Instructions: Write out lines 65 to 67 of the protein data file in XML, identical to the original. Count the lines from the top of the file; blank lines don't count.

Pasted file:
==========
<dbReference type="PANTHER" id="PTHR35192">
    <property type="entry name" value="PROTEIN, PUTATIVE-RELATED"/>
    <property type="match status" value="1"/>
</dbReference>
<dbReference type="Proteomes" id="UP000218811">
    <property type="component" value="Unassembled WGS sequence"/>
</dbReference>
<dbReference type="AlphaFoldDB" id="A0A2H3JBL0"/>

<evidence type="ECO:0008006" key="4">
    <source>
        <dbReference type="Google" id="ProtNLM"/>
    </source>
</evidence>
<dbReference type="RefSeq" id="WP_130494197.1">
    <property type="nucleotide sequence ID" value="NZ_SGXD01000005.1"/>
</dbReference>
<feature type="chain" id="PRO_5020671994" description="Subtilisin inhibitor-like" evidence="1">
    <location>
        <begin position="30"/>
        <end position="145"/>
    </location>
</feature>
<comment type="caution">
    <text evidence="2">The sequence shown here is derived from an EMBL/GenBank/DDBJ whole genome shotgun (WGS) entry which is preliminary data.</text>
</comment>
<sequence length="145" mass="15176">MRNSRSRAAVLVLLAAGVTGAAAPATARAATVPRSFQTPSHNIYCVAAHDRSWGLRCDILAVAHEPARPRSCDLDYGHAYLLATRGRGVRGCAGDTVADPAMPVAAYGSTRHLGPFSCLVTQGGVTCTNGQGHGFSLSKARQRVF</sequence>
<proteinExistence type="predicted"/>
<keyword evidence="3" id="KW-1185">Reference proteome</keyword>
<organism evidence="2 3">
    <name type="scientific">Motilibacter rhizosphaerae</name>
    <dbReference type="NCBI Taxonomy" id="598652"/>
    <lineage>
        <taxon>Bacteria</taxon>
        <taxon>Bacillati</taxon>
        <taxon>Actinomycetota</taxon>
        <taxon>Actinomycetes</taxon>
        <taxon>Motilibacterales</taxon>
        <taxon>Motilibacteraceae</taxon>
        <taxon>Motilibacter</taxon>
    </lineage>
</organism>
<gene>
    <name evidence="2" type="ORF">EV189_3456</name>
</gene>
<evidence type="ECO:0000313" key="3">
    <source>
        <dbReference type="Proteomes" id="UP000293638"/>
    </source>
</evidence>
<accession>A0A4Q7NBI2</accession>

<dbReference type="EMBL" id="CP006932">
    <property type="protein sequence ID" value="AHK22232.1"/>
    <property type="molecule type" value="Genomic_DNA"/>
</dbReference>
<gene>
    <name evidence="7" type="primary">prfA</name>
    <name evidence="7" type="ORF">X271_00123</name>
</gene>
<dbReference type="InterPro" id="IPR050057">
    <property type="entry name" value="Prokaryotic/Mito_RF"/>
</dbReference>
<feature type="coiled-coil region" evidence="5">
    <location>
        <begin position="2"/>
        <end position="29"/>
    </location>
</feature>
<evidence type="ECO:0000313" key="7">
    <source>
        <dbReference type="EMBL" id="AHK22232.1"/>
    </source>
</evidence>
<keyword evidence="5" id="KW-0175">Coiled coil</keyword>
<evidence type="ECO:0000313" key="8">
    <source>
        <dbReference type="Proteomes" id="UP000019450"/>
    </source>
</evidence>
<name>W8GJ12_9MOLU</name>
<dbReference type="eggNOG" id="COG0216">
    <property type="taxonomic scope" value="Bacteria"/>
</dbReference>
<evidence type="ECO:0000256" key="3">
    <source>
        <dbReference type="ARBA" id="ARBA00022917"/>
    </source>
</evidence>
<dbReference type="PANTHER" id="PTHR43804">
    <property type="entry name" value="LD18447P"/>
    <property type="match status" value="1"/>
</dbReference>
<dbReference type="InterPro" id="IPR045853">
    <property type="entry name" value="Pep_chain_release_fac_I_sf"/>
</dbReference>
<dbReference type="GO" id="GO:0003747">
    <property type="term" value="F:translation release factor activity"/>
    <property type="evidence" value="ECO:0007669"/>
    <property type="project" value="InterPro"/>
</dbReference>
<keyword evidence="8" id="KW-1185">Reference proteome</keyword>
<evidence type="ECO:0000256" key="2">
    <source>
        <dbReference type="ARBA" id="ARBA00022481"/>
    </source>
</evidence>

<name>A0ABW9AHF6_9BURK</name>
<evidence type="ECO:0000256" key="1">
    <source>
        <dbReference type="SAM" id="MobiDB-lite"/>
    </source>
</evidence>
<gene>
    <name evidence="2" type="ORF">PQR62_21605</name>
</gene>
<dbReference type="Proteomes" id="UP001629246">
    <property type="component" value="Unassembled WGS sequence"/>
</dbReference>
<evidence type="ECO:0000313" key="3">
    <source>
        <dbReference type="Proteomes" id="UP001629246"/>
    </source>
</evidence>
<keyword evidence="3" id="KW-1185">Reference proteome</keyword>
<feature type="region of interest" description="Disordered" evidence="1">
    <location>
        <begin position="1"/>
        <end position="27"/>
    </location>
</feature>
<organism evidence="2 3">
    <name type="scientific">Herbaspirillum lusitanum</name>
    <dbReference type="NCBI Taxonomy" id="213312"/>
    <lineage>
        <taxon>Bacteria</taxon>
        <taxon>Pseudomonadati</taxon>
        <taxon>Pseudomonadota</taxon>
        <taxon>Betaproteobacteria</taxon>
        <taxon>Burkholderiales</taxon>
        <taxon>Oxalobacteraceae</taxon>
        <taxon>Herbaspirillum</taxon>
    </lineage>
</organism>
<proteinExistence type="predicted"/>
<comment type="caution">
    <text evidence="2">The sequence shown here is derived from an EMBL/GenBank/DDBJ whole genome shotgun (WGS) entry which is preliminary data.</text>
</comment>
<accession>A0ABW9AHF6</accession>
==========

        <end position="29"/>
    </location>
</feature>